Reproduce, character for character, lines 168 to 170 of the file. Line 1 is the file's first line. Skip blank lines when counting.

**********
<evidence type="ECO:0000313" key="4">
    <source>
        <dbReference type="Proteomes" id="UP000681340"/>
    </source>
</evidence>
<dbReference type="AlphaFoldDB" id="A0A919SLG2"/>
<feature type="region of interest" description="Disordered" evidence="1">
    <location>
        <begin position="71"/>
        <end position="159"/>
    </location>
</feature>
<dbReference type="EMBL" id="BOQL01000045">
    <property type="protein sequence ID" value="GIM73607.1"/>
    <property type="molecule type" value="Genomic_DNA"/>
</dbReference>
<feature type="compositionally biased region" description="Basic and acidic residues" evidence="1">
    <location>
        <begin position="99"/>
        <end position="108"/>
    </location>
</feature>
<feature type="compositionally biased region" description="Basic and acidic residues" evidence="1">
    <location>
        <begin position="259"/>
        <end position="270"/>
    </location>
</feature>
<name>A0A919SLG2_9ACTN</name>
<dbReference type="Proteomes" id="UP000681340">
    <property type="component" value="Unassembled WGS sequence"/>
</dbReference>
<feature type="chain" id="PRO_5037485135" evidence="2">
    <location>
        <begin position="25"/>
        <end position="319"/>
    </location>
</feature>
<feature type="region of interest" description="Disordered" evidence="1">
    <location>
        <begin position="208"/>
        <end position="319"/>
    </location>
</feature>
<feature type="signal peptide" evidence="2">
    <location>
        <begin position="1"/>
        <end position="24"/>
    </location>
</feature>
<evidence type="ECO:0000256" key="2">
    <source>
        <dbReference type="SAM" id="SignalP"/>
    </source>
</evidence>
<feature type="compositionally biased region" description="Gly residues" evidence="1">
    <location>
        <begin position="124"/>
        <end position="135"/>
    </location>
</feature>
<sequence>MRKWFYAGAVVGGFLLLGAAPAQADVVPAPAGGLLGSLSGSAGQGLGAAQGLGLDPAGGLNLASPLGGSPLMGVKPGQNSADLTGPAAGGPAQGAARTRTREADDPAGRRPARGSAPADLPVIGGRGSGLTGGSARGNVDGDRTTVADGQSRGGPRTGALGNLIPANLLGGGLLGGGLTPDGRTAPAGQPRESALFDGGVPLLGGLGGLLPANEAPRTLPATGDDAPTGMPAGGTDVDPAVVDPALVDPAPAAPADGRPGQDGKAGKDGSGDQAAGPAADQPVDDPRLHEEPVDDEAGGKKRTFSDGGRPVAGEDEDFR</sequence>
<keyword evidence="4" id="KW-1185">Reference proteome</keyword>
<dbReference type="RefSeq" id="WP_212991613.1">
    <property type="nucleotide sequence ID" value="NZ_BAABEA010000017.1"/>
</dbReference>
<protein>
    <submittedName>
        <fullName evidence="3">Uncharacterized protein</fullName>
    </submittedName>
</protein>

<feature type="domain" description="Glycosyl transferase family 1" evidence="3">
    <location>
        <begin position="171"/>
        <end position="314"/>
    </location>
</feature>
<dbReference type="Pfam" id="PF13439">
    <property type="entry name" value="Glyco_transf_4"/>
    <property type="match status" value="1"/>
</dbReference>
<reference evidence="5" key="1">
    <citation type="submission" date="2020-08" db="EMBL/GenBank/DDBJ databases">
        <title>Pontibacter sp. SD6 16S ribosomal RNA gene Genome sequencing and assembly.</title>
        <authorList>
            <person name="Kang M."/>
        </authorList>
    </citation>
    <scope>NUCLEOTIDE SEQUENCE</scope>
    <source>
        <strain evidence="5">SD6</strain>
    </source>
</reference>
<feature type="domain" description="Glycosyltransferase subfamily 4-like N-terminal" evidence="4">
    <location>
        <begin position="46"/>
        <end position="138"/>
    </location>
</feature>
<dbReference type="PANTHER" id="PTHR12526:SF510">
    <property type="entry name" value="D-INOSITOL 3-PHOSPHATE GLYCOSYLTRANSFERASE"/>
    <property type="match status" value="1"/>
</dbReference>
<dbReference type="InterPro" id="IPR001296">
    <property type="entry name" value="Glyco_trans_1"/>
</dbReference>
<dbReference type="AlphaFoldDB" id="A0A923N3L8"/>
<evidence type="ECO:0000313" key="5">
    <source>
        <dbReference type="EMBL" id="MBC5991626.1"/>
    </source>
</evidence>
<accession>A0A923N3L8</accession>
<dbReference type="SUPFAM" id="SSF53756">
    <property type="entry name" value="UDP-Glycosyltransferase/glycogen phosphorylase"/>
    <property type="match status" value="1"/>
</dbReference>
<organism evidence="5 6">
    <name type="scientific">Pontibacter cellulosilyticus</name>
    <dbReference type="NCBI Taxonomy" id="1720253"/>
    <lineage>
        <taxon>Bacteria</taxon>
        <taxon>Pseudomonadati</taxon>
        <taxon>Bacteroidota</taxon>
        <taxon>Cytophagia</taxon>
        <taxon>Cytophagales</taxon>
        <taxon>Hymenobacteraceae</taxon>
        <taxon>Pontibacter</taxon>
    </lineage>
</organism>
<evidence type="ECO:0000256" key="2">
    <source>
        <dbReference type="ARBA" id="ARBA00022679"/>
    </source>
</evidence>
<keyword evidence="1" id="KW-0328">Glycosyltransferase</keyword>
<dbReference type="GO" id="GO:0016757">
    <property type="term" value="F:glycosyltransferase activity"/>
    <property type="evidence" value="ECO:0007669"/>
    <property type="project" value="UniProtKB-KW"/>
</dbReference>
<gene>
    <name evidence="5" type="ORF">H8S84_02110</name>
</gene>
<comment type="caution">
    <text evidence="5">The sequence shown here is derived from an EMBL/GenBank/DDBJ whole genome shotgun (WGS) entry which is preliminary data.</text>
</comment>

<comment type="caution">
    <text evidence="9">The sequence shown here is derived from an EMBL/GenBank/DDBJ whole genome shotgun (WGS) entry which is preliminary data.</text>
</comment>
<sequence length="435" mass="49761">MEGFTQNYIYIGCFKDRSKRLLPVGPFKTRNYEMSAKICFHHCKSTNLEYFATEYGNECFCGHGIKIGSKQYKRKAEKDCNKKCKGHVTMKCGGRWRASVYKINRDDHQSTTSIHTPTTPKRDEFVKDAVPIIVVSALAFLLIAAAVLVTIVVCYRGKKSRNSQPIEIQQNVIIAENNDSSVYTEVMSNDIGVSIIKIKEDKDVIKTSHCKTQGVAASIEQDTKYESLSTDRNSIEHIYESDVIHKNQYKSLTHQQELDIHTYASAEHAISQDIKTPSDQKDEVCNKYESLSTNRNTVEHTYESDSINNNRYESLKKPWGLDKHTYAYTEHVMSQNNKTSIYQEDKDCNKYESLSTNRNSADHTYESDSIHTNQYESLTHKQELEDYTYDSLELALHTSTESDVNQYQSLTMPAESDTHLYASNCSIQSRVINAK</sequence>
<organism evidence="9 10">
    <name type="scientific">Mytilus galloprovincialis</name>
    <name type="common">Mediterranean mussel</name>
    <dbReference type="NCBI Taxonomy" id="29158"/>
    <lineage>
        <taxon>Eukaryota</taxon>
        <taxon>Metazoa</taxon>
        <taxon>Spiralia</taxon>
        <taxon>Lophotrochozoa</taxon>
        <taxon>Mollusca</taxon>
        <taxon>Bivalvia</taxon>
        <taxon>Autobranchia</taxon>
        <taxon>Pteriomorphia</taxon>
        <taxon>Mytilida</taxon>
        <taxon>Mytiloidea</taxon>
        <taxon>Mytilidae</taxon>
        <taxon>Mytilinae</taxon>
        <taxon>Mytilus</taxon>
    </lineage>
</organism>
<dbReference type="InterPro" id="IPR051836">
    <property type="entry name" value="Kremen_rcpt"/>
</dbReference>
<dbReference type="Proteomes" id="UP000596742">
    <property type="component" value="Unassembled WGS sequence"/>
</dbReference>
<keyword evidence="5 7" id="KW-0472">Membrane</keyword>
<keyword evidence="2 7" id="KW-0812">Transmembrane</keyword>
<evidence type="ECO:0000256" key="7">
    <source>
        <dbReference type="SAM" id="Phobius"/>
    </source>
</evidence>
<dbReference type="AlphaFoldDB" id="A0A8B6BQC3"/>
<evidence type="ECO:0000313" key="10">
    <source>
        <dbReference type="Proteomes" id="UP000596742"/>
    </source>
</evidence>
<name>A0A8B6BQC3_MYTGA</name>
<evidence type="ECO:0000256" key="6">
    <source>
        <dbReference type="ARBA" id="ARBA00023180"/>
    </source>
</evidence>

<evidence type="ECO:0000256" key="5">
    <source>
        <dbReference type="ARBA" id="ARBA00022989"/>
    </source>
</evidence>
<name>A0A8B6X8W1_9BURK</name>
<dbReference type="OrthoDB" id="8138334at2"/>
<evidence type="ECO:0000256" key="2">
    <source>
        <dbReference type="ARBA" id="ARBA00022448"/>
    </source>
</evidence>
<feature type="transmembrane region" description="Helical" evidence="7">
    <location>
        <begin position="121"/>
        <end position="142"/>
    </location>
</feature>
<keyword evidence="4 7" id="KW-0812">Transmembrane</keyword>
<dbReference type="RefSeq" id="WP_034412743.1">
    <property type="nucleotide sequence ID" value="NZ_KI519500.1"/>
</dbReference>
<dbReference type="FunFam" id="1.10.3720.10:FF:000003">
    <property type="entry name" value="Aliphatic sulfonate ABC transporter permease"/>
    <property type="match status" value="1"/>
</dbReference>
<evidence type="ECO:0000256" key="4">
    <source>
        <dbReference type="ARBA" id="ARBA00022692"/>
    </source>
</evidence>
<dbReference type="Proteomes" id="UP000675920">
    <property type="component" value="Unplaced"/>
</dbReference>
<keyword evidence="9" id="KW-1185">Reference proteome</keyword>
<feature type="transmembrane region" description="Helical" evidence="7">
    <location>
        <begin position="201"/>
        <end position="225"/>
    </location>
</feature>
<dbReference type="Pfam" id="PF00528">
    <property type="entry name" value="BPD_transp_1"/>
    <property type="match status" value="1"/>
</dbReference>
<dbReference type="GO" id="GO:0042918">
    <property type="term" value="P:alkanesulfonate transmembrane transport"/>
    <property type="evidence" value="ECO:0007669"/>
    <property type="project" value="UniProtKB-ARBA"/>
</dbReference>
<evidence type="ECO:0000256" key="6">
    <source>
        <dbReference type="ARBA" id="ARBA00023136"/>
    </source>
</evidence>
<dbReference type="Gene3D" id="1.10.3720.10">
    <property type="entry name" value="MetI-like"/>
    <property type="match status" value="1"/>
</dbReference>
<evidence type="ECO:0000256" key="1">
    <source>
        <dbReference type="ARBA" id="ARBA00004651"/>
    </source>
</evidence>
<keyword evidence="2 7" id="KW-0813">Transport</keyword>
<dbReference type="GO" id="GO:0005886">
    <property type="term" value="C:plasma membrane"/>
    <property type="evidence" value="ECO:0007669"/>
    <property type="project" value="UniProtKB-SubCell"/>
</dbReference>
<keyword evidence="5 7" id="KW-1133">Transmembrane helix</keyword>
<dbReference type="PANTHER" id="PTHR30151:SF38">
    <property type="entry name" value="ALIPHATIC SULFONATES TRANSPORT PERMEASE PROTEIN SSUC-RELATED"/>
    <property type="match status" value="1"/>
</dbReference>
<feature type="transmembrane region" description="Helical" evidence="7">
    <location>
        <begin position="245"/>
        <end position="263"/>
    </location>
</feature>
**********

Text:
        <taxon>Mytilinae</taxon>
        <taxon>Mytilus</taxon>
    </lineage>